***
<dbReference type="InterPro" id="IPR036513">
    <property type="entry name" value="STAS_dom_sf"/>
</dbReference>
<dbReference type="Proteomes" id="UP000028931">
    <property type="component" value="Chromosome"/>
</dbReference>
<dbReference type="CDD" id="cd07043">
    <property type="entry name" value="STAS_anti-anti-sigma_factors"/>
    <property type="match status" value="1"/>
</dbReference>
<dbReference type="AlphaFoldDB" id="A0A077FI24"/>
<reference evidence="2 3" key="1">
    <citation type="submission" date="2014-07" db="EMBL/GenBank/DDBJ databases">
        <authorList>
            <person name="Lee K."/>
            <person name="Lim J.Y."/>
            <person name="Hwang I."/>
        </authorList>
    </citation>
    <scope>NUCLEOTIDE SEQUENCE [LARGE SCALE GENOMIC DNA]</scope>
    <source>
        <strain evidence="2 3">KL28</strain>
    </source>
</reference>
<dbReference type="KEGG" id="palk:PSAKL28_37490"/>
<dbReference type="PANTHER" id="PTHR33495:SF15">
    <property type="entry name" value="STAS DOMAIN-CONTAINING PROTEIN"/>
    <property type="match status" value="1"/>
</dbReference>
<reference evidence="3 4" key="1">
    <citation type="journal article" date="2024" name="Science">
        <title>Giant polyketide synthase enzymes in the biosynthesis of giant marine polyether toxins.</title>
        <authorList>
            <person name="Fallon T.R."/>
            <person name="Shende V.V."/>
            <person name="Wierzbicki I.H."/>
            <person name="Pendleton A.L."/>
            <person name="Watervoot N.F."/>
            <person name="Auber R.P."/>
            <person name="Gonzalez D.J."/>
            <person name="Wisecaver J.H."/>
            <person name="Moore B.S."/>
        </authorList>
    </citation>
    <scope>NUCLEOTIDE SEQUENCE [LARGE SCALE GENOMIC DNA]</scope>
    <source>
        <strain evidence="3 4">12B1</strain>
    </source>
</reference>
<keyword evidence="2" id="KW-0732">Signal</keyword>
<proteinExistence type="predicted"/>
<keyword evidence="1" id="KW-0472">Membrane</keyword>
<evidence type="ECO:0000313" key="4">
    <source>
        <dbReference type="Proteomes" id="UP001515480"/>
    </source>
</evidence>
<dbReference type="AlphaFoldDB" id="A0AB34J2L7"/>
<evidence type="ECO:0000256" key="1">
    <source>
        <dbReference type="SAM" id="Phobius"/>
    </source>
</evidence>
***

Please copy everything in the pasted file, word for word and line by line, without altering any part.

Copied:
<dbReference type="InterPro" id="IPR036513">
    <property type="entry name" value="STAS_dom_sf"/>
</dbReference>
<dbReference type="Proteomes" id="UP000028931">
    <property type="component" value="Chromosome"/>
</dbReference>
<dbReference type="CDD" id="cd07043">
    <property type="entry name" value="STAS_anti-anti-sigma_factors"/>
    <property type="match status" value="1"/>
</dbReference>
<dbReference type="AlphaFoldDB" id="A0A077FI24"/>
<reference evidence="2 3" key="1">
    <citation type="submission" date="2014-07" db="EMBL/GenBank/DDBJ databases">
        <authorList>
            <person name="Lee K."/>
            <person name="Lim J.Y."/>
            <person name="Hwang I."/>
        </authorList>
    </citation>
    <scope>NUCLEOTIDE SEQUENCE [LARGE SCALE GENOMIC DNA]</scope>
    <source>
        <strain evidence="2 3">KL28</strain>
    </source>
</reference>
<dbReference type="KEGG" id="palk:PSAKL28_37490"/>
<dbReference type="PANTHER" id="PTHR33495:SF15">
    <property type="entry name" value="STAS DOMAIN-CONTAINING PROTEIN"/>
    <property type="match status" value="1"/>
</dbReference>
<reference evidence="3 4" key="1">
    <citation type="journal article" date="2024" name="Science">
        <title>Giant polyketide synthase enzymes in the biosynthesis of giant marine polyether toxins.</title>
        <authorList>
            <person name="Fallon T.R."/>
            <person name="Shende V.V."/>
            <person name="Wierzbicki I.H."/>
            <person name="Pendleton A.L."/>
            <person name="Watervoot N.F."/>
            <person name="Auber R.P."/>
            <person name="Gonzalez D.J."/>
            <person name="Wisecaver J.H."/>
            <person name="Moore B.S."/>
        </authorList>
    </citation>
    <scope>NUCLEOTIDE SEQUENCE [LARGE SCALE GENOMIC DNA]</scope>
    <source>
        <strain evidence="3 4">12B1</strain>
    </source>
</reference>
<keyword evidence="2" id="KW-0732">Signal</keyword>
<proteinExistence type="predicted"/>
<keyword evidence="1" id="KW-0472">Membrane</keyword>
<evidence type="ECO:0000313" key="4">
    <source>
        <dbReference type="Proteomes" id="UP001515480"/>
    </source>
</evidence>
<dbReference type="AlphaFoldDB" id="A0AB34J2L7"/>
<evidence type="ECO:0000256" key="1">
    <source>
        <dbReference type="SAM" id="Phobius"/>
    </source>
</evidence>